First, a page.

int main ( int argc, char** argv )

No need to have arguments if code is not using it.

sort(input_arr.begin(), input_arr.end());

It would be better to just use std::unique<>() after this and count every occurrence of the elements in range.

Using std::endl should be avoided. It flushes the stream, which is pretty slow. Even Bjarne Stroustrup (original creator of the language) avoids that himself. Instead just use '\n'. std::endl is not only portable way to print a newline, but it also incurs overhead.

for (int j = 0; j <= count; j++)

This lines seems dangerous. I was not able to comprehend the counting logic, but usually when <= count appears, it means getting out of range, which is undefined behavior if it would be the whole vector. I'm pretty sure it should be < count. Anyway, it should've been possible to just use range loop and not worry about the comparison operator.

using std::cin;
using std::cout;
using std::vector;
using std::string;
using std::endl;

This probably didn't buy anything, but instead increased amount of code needed to write. I recommend just sticking with std::. If the namespace is too long, for example std::experimental::filesystem, I recommend doing

namespace exfs = std::experimental::filesystem;

at function scope!

update:

People in the comments mentioned that std::unique<>() is not a partitioning algorithm and the right side of the sequence has unspecified values. It is true. I present another solution, which is standard compliant (I actually went on searching if std::unique<>() always performs swap, but it seems like it is not the case).

#include <algorithm>
#include <iterator>
#include <iostream>
#include <functional>
#include <string>
#include <vector>

int main()
{
    std::vector<std::string> all_words(std::istream_iterator<std::string>(std::cin),
                                       {});
    std::sort(all_words.begin(), all_words.end());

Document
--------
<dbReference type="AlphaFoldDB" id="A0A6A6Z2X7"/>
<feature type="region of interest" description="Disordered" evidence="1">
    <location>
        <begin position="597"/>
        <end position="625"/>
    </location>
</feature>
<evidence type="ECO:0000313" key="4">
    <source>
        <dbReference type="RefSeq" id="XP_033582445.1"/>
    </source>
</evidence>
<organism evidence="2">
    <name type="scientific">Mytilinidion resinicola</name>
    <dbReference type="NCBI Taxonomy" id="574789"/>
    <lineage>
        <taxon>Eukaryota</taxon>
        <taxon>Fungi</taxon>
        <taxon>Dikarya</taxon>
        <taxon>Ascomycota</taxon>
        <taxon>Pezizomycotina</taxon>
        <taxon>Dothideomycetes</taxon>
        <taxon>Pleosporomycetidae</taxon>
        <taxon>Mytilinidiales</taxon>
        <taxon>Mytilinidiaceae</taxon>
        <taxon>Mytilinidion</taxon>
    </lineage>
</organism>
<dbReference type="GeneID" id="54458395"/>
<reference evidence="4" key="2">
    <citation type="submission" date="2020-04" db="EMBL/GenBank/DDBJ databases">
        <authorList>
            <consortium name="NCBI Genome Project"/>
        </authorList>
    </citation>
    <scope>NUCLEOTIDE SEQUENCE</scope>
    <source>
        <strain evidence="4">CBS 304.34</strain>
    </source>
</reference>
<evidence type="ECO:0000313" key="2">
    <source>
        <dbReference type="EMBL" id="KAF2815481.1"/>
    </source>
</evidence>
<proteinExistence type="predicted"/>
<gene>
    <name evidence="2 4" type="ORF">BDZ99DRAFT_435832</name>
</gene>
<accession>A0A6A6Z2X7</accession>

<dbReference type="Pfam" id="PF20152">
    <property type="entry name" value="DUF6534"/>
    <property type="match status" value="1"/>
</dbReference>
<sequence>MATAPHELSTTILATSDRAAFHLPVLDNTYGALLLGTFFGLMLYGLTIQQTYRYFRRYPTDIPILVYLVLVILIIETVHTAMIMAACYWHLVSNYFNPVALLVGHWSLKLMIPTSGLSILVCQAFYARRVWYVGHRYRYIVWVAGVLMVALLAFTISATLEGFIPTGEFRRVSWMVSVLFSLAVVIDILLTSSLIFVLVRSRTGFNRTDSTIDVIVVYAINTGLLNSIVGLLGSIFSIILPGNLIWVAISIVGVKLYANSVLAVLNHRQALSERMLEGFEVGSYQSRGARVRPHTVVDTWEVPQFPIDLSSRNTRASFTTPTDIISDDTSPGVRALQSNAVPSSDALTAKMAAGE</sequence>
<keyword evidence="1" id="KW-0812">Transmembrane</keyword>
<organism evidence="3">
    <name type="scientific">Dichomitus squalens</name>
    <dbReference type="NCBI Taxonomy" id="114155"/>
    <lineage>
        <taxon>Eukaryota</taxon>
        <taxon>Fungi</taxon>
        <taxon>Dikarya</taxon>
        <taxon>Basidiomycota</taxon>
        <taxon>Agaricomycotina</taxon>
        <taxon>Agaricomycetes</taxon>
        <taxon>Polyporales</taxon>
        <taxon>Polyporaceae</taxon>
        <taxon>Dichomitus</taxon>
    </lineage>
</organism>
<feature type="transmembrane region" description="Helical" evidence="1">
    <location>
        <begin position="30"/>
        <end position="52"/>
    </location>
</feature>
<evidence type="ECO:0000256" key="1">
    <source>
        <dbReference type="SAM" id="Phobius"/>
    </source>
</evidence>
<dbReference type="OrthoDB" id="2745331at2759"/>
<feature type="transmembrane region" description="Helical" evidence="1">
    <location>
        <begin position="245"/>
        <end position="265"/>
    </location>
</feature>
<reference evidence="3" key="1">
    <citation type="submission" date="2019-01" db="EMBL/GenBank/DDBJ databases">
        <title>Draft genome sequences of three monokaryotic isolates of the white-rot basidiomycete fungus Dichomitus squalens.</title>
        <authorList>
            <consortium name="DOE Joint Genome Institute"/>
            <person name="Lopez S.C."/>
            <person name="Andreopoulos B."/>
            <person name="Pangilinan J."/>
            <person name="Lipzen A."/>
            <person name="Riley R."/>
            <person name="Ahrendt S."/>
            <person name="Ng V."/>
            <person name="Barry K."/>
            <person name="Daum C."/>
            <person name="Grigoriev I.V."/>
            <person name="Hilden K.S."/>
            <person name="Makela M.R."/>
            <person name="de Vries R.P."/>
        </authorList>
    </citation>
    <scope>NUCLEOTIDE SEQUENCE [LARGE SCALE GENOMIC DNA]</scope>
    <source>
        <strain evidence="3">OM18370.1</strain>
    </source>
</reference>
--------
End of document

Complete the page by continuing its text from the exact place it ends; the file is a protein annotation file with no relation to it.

auto first_occurence = all_words.begin();
    while (first_occurence != all_words.end())
    {
        auto next_word_occurence = std::find_if_not(first_occurence, all_words.end(),
                                                    [&first_occurence](const auto& val)
                                                    {
                                                        return val == *first_occurence;
                                                    }
        );

        std::cout << "word " << *first_occurence << " occured "
                  << std::distance(first_occurence, next_word_occurence)
                  << " times\n";
        first_occurence = next_word_occurence;
    }
}

I didn't use std::adjacent_find<>() because it obfuscates the main goal, in my opinion. Using std::find_if_not<>() and its non not version is arguable, but I just went with not version because I usually read on high speeds and sometimes tend to confuse != and ==. Do note that this version is still immune to the point mentioned by @jvb.

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  • 1
    \$\begingroup\$ std::unique is a removal algorithm, not a partitioning algorithm. Since the array is already sorted, usestd::adjacent_find to find the distinct words and their frequency (std::distance on random-access iterators) in linear-time. \$\endgroup\$ – Snowhawk Jun 19 '17 at 18:23
  • \$\begingroup\$ @Snowhawk04, invoking it in a loop look weird. May be negated version would be better? \$\endgroup\$ – Incomputable Jun 19 '17 at 18:30
  • \$\begingroup\$ I do not think it looks "weird", but it does require a C++ implementation from this decade. Also wanted to note that your python translation for defaultdict should be astd::unordered_map. \$\endgroup\$ – Snowhawk Jun 19 '17 at 18:53
  • \$\begingroup\$ The description of std::unique and the way it is used in this answer is complete nonsense. Snowhawk04 is correct that this is not a partitioning. The elements after the new logical end have unspecified values. \$\endgroup\$ – Blastfurnace Jun 21 '17 at 9:58
  • \$\begingroup\$ @Incomputable I don't know if you're going to fix your second example but here is a simple demo that shows std::unique does not do what you think. demo on ideone.com \$\endgroup\$ – Blastfurnace Jun 21 '17 at 12:49
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Possible problem/crash here:

vector<string> input_arr;
// some code to read from std::cin and sort
string current_string = input_arr[0];

Let's assume there are no input words (it's user input, after all). While calling std::sort on an empty std::vector is without risk, addressing [0] is illegal (and will lead to unpredictable behavior). There should be a check like

if (!input_arr.empty()) {
  // some for loops
}
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A small point, but I would suggest renaming the variable count to idx. I was finding it hard to follow your code and the word count threw me.

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  • \$\begingroup\$ My compiler complained of signed, unsigned comparison, so you could change the for loop to use a uint: for (uint j = 0; j <= count; j++) \$\endgroup\$ – Will Jun 18 '17 at 19:04
  • \$\begingroup\$ for (uint j = 0; j <= idx; j++) even :) \$\endgroup\$ – Will Jun 18 '17 at 19:15